we are also fixing to plant some fruit trees (another subject i dont know much about) opposite the outlet for our tank.

Stewie watch that video link I posted.....I'm following his lead in the spring....he uses wood chips.....keeps weeds to a minimum (like the grass clippings and better than hey which ive used), it also helps on watering and provides additional nutrients over time. There's no denying his success with it. I wish I had done it years ago.

Offline stewie

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Re: First time @ large(r) scale gardening.
« Reply #15 on: February 13, 2017, 09:47:44 PM »
ill watch it tomorrow while i work.

below is my water storage system. it's a work in progress. i plan to replace the garden hose with PVC piping in the next week or so. Right now the water feeds into it via the gutter from my 24' deck. I will however be adding more gutters around the house which means probably 2-3 more totes in the future.

I devised this hose system when we lived in the burbs and wanted to catch rain. i found the "canned" systems to be crappy and actually waste water, so i made up my own which will collect 99%. I say 99%, because 1% overflows out of the funnel cone if the water is rushing hard enough. It's rather simple and only cost about $10 for all the parts. During a single thunderstorm i could collect 50 gallons of water off a 10x16 roof.

Now, i dont expect 550 gallons to last more then a month during the summer, but it's better then running up the water meter! We can always draw from our other 'free' water (our water table is VERY HIGH).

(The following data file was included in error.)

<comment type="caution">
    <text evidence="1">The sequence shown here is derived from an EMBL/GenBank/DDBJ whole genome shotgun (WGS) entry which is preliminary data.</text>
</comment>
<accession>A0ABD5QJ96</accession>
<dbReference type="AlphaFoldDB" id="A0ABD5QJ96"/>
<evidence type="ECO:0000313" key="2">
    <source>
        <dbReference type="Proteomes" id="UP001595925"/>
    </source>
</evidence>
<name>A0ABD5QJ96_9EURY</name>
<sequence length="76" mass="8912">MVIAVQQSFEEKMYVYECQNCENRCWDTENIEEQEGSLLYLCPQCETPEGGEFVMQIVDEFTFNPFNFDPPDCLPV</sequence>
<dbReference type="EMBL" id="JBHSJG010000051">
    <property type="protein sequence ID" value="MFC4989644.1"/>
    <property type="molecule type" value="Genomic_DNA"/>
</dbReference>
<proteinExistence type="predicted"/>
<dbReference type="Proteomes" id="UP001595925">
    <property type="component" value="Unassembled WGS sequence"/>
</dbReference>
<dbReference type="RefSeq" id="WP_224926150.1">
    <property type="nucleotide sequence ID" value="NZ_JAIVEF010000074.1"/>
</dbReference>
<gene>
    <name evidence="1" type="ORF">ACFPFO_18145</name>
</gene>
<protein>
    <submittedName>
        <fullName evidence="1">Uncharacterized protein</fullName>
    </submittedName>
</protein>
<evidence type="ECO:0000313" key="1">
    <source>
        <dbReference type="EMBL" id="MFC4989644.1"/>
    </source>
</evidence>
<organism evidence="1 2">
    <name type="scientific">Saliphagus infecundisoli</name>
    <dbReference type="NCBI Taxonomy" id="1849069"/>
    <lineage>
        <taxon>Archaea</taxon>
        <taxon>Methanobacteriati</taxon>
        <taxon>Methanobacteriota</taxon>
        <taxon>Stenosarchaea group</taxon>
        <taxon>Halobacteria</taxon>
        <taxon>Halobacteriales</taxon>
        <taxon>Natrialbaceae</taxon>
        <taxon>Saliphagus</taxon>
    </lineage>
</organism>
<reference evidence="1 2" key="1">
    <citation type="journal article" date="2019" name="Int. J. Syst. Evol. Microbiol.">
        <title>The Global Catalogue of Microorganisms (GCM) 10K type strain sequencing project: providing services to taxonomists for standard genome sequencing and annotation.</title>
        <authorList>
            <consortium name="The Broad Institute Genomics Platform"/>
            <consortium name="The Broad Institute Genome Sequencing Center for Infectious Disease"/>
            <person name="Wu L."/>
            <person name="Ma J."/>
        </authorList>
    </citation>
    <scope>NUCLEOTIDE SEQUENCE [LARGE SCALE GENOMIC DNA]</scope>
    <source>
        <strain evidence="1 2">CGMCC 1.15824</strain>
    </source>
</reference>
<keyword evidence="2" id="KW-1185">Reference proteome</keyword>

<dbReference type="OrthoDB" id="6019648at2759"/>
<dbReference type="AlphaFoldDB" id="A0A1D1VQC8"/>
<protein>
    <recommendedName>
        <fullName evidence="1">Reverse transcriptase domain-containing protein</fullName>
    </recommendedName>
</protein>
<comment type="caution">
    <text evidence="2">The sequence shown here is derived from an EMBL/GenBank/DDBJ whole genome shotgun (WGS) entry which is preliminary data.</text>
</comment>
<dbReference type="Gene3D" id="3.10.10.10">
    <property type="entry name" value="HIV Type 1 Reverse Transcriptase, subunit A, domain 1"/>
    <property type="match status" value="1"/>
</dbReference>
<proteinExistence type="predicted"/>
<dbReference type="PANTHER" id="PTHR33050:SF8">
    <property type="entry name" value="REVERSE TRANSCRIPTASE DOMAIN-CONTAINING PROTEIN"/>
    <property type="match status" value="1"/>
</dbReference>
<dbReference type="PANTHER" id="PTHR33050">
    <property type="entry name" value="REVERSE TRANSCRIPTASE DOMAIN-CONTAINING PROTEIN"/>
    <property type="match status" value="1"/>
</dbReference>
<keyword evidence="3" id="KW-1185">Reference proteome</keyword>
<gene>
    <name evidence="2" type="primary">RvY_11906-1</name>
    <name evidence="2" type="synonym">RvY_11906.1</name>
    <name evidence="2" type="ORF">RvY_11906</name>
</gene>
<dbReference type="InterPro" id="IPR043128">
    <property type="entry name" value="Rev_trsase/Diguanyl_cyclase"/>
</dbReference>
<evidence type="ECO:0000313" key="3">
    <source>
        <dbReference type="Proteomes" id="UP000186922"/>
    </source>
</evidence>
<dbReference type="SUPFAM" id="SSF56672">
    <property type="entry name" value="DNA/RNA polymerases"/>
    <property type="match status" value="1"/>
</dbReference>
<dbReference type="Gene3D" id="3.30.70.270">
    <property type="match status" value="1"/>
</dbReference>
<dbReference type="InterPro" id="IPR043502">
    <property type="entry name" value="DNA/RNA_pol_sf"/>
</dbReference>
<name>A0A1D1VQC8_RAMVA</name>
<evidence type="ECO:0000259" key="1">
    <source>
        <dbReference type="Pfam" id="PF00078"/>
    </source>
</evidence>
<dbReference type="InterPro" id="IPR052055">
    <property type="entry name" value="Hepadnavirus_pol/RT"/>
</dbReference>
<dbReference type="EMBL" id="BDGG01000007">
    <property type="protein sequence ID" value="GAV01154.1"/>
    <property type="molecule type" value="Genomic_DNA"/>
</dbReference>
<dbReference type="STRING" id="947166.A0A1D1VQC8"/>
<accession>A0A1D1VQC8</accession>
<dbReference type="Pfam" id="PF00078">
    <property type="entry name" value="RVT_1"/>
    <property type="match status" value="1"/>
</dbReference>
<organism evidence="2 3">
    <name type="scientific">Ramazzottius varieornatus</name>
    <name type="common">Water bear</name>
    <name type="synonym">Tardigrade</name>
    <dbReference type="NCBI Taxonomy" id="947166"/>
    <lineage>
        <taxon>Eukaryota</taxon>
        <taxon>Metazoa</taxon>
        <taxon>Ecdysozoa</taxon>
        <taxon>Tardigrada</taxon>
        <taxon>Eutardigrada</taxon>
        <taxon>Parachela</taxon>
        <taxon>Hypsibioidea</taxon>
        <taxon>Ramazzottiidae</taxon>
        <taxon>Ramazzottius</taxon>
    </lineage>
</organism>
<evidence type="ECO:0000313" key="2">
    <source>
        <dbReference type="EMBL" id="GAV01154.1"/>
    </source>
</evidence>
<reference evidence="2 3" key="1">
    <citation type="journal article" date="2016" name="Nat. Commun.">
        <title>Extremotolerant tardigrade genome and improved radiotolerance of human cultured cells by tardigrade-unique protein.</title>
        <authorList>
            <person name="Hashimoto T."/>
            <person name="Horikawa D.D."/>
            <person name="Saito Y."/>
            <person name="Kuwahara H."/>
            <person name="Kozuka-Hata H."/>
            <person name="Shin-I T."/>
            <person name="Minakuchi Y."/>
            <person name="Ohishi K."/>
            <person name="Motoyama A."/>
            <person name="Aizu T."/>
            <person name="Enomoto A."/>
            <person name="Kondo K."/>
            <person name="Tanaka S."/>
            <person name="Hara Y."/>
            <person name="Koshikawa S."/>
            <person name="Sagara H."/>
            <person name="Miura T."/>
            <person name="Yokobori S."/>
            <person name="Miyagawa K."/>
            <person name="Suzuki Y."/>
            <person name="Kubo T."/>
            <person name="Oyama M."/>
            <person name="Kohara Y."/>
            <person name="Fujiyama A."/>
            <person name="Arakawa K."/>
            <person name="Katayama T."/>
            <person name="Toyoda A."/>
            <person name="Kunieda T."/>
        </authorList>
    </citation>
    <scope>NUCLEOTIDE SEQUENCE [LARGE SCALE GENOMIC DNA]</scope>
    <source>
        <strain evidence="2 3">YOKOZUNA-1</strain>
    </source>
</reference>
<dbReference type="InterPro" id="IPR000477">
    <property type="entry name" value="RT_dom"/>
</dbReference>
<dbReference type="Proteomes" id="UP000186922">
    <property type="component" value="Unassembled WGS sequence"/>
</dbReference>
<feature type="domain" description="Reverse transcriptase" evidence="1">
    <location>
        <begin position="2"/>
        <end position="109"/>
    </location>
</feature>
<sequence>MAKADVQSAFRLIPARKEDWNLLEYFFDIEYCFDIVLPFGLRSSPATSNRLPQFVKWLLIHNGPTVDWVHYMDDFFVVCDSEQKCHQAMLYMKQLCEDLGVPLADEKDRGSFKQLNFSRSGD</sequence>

when its all done, i will be building an enclosure around it to keep it safe from the sun, stupid cat and make it a bit more aesthetically pleasing.





« Last Edit: February 13, 2017, 09:48:46 PM by stewie »
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Offline Wilbur

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Re: First time @ large(r) scale gardening.
« Reply #16 on: February 13, 2017, 10:22:22 PM »
 :likebutton: that looks great. Are you going to tie that with those trickle hoses (I forget what theyre called but they are like a sponge that releases water through the length of them a little at a time) that gradually release the water? I've not used them but have read they're much more efficient than sprinklers etc.

Offline stewie

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Re: First time @ large(r) scale gardening.
« Reply #17 on: February 13, 2017, 10:52:50 PM »
:likebutton: that looks great. Are you going to tie that with those trickle hoses (I forget what theyre called but they are like a sponge that releases water through the length of them a little at a time) that gradually release the water? I've not used them but have read they're much more efficient than sprinklers etc.

probably. i tend to water in the evening when the sun isnt as strong so it may be a case of just opening up the spigot and soaking the ground.
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Online JR

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Re: First time @ large(r) scale gardening.
« Reply #18 on: February 14, 2017, 12:49:24 AM »
 :likebutton: Great looking system there.

I was told watering early is a little better as you get a good soak in and less evaporation.
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Offline stewie

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Re: First time @ large(r) scale gardening.
« Reply #19 on: February 14, 2017, 08:03:13 AM »
so its been raining nonstop since 3 am here. I haven't really slept, so ive been checking on the rain collection setup. it's working, BUT i think it's overwhelmed by the water so water is overflowing out of the downspout.

i was going to convert the hose to 3/4" pvc, but i think now i am going to do it 1", possibly 1.25" to avoid losing so much liquid to the ground.

:likebutton: Great looking system there.